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Sarabjit Singh appeals to Zardari for mercy
Indian national Sarabjit Singh has been condemned to death in Pak for spying.
Lahore: Sarabjit Singh, an Indian man condemned to death in Pakistan for spying, has appealed to President Asif Ali Zardari to spare his life, his lawyer said on Monday, after the Supreme Court dismissed his petition to review the sentence.
The appeal for mercy in a case being closely watched in India comes as relations between nuclear-armed foes India and Pakistan, strained by a militant attack in Mumbai in November, inch towards improvement.
Singh, was sentenced to death in 1991 for spying and bombing that killed 14 people. His family said he was innocent and had crossed the border into Pakistan accidently in 1990 while he was drunk.
Pakistani officials said Singh was arrested while trying to slip back into India after the bomb blasts.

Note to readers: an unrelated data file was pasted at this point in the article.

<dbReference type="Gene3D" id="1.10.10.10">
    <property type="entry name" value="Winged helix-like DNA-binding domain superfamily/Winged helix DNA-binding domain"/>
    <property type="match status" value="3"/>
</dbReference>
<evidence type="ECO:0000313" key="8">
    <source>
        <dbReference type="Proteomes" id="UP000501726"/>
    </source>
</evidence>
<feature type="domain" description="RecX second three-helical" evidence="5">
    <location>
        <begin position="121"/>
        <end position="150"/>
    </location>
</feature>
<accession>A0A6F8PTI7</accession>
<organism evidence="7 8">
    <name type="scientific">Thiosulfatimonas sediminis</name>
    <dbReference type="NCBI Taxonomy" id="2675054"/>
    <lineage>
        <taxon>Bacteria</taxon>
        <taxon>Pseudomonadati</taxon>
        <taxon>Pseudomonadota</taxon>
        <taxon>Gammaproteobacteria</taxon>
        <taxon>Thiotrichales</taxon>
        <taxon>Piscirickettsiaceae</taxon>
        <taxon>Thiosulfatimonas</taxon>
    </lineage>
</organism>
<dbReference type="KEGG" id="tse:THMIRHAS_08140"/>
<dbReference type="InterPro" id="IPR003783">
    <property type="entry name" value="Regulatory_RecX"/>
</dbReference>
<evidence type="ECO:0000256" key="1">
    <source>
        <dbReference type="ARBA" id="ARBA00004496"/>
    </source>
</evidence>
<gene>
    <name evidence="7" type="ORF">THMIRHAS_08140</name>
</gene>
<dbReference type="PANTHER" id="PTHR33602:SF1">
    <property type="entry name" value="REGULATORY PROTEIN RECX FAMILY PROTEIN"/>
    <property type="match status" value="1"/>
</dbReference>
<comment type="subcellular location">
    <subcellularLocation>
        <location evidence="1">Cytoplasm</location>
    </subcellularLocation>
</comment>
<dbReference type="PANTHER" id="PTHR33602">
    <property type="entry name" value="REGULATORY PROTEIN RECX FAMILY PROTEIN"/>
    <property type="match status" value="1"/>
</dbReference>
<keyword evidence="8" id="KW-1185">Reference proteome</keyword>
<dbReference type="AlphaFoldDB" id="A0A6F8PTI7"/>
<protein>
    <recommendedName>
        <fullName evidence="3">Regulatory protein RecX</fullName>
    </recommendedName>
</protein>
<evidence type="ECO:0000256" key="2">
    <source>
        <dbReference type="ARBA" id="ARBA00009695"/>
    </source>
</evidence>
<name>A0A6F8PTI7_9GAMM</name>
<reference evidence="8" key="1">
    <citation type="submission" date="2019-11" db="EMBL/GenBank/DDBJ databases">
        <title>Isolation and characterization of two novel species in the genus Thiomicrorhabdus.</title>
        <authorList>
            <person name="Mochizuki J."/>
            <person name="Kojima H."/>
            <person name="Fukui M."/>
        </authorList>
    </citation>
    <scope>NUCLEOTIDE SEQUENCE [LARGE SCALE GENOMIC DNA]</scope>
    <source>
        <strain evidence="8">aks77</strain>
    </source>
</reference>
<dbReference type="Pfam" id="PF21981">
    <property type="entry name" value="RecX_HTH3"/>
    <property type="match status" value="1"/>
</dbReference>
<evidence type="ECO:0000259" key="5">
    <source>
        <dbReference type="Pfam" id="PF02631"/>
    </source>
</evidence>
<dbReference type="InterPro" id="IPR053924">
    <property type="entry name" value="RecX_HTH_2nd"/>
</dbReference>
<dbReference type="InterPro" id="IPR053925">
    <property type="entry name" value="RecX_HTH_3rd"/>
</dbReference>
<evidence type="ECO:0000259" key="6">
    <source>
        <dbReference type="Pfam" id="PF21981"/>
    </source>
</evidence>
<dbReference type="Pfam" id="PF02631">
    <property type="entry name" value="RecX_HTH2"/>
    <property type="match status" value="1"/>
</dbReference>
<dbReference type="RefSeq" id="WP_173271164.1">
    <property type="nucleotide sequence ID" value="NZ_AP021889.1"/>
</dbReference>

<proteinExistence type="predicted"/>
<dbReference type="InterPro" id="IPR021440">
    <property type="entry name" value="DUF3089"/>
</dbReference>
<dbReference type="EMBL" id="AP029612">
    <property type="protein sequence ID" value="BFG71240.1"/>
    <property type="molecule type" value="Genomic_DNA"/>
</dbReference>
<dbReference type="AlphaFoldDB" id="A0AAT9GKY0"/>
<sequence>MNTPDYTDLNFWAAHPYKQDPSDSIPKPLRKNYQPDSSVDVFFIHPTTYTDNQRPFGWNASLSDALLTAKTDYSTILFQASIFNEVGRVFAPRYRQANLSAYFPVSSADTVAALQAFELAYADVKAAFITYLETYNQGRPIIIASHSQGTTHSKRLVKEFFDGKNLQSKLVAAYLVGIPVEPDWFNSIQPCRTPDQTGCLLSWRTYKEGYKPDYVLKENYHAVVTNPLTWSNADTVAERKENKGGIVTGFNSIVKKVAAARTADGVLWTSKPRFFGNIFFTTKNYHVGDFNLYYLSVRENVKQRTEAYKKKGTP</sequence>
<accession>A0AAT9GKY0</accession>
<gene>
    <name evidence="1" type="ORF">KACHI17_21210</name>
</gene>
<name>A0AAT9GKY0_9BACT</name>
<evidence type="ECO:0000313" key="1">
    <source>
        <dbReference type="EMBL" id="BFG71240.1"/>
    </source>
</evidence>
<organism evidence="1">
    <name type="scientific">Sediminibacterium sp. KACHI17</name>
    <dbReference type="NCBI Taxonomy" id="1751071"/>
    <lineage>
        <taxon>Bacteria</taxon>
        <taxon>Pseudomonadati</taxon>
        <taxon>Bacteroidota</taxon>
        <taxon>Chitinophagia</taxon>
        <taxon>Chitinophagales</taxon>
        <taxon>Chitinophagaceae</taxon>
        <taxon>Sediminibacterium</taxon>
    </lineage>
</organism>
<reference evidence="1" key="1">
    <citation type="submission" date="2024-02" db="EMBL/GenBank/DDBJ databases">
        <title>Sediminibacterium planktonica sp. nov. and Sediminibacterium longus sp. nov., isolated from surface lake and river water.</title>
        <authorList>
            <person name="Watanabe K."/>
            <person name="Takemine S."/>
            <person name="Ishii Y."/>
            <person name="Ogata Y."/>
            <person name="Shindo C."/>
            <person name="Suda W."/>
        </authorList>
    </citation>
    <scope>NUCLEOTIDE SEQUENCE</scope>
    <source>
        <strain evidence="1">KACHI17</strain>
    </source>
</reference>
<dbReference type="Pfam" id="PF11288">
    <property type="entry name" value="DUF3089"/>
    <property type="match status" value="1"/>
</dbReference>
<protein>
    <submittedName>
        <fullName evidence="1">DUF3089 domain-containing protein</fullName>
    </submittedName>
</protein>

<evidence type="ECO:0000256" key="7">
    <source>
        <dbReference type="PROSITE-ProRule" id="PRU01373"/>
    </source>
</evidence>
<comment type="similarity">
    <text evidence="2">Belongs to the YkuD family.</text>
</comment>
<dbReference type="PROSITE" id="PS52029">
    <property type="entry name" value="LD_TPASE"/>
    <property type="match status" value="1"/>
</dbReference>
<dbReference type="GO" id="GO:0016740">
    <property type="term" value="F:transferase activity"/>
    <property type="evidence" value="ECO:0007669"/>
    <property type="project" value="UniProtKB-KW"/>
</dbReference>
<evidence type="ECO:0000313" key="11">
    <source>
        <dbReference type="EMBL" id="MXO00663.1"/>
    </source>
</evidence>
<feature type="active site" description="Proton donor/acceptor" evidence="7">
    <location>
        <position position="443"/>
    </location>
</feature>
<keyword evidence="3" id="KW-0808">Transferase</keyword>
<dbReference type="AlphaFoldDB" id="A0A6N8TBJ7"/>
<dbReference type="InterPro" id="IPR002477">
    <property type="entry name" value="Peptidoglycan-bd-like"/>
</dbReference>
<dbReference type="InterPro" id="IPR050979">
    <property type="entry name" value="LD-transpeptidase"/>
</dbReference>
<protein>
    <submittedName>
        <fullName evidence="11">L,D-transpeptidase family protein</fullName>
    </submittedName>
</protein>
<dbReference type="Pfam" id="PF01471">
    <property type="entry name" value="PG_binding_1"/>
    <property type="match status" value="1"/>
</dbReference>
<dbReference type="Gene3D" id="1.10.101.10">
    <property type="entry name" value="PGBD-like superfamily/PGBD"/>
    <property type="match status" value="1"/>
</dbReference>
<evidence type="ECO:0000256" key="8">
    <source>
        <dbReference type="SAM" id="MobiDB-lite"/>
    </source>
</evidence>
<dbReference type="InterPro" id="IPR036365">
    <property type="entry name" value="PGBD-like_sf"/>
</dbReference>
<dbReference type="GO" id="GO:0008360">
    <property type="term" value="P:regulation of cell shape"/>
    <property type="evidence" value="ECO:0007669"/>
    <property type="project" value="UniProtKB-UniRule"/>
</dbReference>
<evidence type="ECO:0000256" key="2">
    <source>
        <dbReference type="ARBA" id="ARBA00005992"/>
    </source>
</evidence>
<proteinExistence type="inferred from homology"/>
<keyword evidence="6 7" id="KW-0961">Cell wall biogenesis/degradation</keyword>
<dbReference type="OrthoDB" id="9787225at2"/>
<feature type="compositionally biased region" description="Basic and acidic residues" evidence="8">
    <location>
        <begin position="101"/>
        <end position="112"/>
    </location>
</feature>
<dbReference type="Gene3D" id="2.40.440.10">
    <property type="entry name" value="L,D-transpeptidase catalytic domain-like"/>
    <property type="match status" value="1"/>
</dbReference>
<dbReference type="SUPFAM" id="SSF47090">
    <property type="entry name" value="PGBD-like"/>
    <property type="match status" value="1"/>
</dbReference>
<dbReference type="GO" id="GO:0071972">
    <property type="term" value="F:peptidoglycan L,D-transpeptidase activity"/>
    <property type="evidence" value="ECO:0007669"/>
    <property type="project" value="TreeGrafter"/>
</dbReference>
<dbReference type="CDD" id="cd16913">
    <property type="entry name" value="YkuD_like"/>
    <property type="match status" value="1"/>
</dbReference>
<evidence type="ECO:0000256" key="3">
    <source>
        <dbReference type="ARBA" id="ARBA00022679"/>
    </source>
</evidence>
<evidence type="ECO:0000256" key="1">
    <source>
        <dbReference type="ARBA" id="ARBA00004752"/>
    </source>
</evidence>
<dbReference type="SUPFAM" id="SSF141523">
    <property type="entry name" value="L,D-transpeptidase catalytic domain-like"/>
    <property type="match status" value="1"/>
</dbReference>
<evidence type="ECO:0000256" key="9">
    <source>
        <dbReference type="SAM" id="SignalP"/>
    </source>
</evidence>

The government suspended his death sentence in May last year after his family visited Pakistan and appealed for a pardon. But a three-member bench upheld the sentence last month, saying they had no reason to reconsider the original sentence.
Singh's lawyer, Awais Ahmad Sheikh, met the Indian man in his prison cell in Lahore city and later told reporters Singh had sought mercy from Zardari.
"I appeal to you in the name of God and the humanity to pardon my death sentence," the lawyer said, quoting from the letter which he showed to reporters.
Sheikh said he was going to file the mercy appeal with the president on Wednesday.
Singh also sent a message to India's Prime Minister Manmohan Singh asking him to press Zardari for his release, Sheikh said.
Zardari met Singh in June for their first talks since November's militant attack on Mumbai, raising hopes in Pakistan that a five-year peace process, which India put on "pause" after the assault that killed 166 people, would soon get back on track.
The Indian prime minister is due to meet his Pakistani counterpart, Yusuf Raza Gilani, on the sidelines of an international conference in Egypt on July 16.
India's Foreign Minister S.M. Krishna said last month his government had consistently urged Pakistan to take a sympathetic and humanitarian view.
In a move India is expected to welcome, Pakistan on Monday lodged appeals against a court decision to release an Islamist militant leader accused by India of plotting the Mumbai assault.
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